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Thelonious MONK (1917-82)

Live in Paris 16 april, 1961

 

FREMEAUX & ASSOCI…S FA 5653 [57:28], [59:31]

 

 


 

CD1

Evidence

Nutty

Monkís Mood

Bemsha Swing

Jackie-ing

Iím Getting Sentimental Over You

Crepuscule With Nellie

Well You Neednít

CD2

Rhythm-a-Ning

Body & Soul

I Mean You

April In Paris

Off Minor

Hackensack

Just a Gigolo

Epistrophy

Body & soul (reprise)

Thelonious Monk (piano), Charlie rouse (tenor saxophone), John Ore (bass), Frankie Dunlop (drums)

rec.Olympia Theater, Paris, France (booklet & article say 18 April, 1961 despite both cover and CDs reading 16 April)

FREMEAUX & ASSOCI…S FA 5653 [57:28], [59:31]

Among the pathfinders in Jazz there is a special place for Thelonious Monk whose idiosyncratic pianism and innovative compositional talents puts him up there with all the other greats. It is impossible to mistake Monk for anyone else since his style of playing was so unique and his compositions so different from those of others. He occupies a niche distinguished by the fact that, as Marc Benham writes in booklet notes, there is a consensus among musicians that whatever their preference of jazz style be it traditional, bebop or free jazz all of them enjoy listening to Monk and to play his tunes in their own style.

There arenít many great jazz musicians that I was ever fortunate enough to see, either because I didnít know where to catch them playing, because I couldnít afford it or in the case of US jazzmen in particular when I was growing up there were barriers stopping them from coming to the UK. For whatever reason both Monk and Art Blakey managed to do so while touring Europe in 1961, during which tour these recordings were made, and I was lucky enough to see them both; an experience I shall never forget. In Monkís case I had never seen anyone who seemed so at ease while playing, so laid back to the extent that having finished his contribution he was quite likely to get up and wander around the stage watching the others or even to leave it. With his signature pork pie hat and his body movements while playing he cut an incongruously fascinating figure you couldnít take your eyes off.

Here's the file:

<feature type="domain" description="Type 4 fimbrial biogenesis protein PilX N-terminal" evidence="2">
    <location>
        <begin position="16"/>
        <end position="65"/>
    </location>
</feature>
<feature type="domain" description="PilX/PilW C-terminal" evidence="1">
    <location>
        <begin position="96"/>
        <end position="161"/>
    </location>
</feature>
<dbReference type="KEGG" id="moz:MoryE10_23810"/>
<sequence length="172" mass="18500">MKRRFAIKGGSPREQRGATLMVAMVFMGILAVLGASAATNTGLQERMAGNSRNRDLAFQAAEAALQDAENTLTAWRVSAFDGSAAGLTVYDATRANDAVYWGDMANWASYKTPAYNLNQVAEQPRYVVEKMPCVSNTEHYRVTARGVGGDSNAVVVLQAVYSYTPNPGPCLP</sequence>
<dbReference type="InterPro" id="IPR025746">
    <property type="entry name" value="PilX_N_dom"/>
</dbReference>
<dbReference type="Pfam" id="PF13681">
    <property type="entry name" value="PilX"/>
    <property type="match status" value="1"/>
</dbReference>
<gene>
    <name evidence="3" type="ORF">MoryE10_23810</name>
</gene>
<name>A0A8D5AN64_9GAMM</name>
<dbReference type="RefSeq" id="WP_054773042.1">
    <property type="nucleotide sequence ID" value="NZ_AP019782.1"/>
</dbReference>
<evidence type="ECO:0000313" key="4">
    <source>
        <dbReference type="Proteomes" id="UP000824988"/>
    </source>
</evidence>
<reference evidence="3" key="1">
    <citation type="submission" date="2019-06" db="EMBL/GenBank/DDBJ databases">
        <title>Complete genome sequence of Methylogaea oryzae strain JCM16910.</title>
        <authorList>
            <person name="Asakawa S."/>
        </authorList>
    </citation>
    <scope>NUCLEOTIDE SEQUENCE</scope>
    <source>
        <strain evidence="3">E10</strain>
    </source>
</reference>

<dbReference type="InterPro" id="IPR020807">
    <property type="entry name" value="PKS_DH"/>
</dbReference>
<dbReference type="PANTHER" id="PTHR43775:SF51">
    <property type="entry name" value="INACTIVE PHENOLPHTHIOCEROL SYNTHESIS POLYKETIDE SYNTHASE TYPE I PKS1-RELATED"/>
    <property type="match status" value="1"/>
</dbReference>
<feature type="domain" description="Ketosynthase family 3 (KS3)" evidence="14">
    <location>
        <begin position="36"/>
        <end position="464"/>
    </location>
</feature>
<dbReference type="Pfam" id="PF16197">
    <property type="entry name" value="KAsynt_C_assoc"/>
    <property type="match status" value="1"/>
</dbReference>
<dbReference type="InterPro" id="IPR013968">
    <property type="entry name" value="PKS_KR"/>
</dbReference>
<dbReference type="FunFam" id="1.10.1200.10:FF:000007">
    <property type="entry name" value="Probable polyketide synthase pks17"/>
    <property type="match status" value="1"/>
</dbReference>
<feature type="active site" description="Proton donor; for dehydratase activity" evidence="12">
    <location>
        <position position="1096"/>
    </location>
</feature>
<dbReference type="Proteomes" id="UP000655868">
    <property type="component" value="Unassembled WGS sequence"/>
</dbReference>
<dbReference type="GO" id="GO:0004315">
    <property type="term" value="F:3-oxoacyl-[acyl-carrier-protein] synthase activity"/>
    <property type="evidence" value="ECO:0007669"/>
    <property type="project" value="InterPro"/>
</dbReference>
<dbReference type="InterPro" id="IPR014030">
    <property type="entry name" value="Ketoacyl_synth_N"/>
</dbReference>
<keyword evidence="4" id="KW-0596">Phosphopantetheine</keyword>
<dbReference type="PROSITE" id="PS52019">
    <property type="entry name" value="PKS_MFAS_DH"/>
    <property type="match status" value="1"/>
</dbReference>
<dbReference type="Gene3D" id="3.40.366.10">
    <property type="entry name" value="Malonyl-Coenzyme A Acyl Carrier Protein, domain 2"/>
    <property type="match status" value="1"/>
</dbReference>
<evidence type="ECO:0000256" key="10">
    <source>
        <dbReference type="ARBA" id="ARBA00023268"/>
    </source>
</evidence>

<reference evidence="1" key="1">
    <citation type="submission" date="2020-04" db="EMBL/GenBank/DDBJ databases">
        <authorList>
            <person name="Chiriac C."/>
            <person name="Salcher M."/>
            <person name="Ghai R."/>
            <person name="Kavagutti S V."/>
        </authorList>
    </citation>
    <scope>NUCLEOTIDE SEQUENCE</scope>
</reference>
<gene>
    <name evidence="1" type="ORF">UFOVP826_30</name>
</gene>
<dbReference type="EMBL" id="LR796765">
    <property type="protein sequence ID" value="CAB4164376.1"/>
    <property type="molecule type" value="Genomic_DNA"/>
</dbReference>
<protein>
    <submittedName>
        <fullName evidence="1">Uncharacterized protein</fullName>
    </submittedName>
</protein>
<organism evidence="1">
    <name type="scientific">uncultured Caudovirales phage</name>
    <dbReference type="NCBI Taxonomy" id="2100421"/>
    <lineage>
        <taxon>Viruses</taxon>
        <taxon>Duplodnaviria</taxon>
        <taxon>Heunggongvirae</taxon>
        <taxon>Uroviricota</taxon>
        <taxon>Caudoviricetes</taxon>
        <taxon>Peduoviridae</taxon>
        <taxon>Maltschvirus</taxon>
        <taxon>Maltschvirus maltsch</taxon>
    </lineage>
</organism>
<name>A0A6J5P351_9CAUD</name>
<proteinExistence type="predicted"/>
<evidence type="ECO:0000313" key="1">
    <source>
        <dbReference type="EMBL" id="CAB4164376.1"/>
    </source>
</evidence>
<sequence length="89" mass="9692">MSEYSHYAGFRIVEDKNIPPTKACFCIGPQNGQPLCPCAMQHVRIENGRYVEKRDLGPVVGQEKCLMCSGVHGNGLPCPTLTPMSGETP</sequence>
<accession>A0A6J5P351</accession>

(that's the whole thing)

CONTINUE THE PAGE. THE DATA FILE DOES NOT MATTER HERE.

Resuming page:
I enjoy listening to all the Monk recordings I have and this two disc set will take a special place as it links me back to that time when I was lucky enough to have seen him. These recordings sound extremely fresh and are free from any distractingly extraneous noises and include many of his best known tunes. As well as his own he includes the ďstandardsĒ Iím Getting Sentimental Over You, Body And Soul, April In Paris (of course!) and Just A Gigolo.

His accompanying musicians for the tour were Charlie Rouse on sax who produces some blistering solos and the superb rhythm section in the shape of John Ore on bass and drummer Frankie Dunlop (Rhythm-a-ning is a good example of all threeís contributions); a dream team if ever there was one. Though only two pages long Benhamís article in the booklet describes far better than I could what facets of playing went together that carved out Monkís singular and ultra quirky style and which put him in a class of his own. Rather than try to describe what distinguished any particular tune on the set I think it is best to just finish by saying it is a must-have for all Monk fans and a perfect place for anyone who is still to discover what all the deserved fuss is about to explore his legacy; they cannot fail to be bowled over!

Steve Arloff




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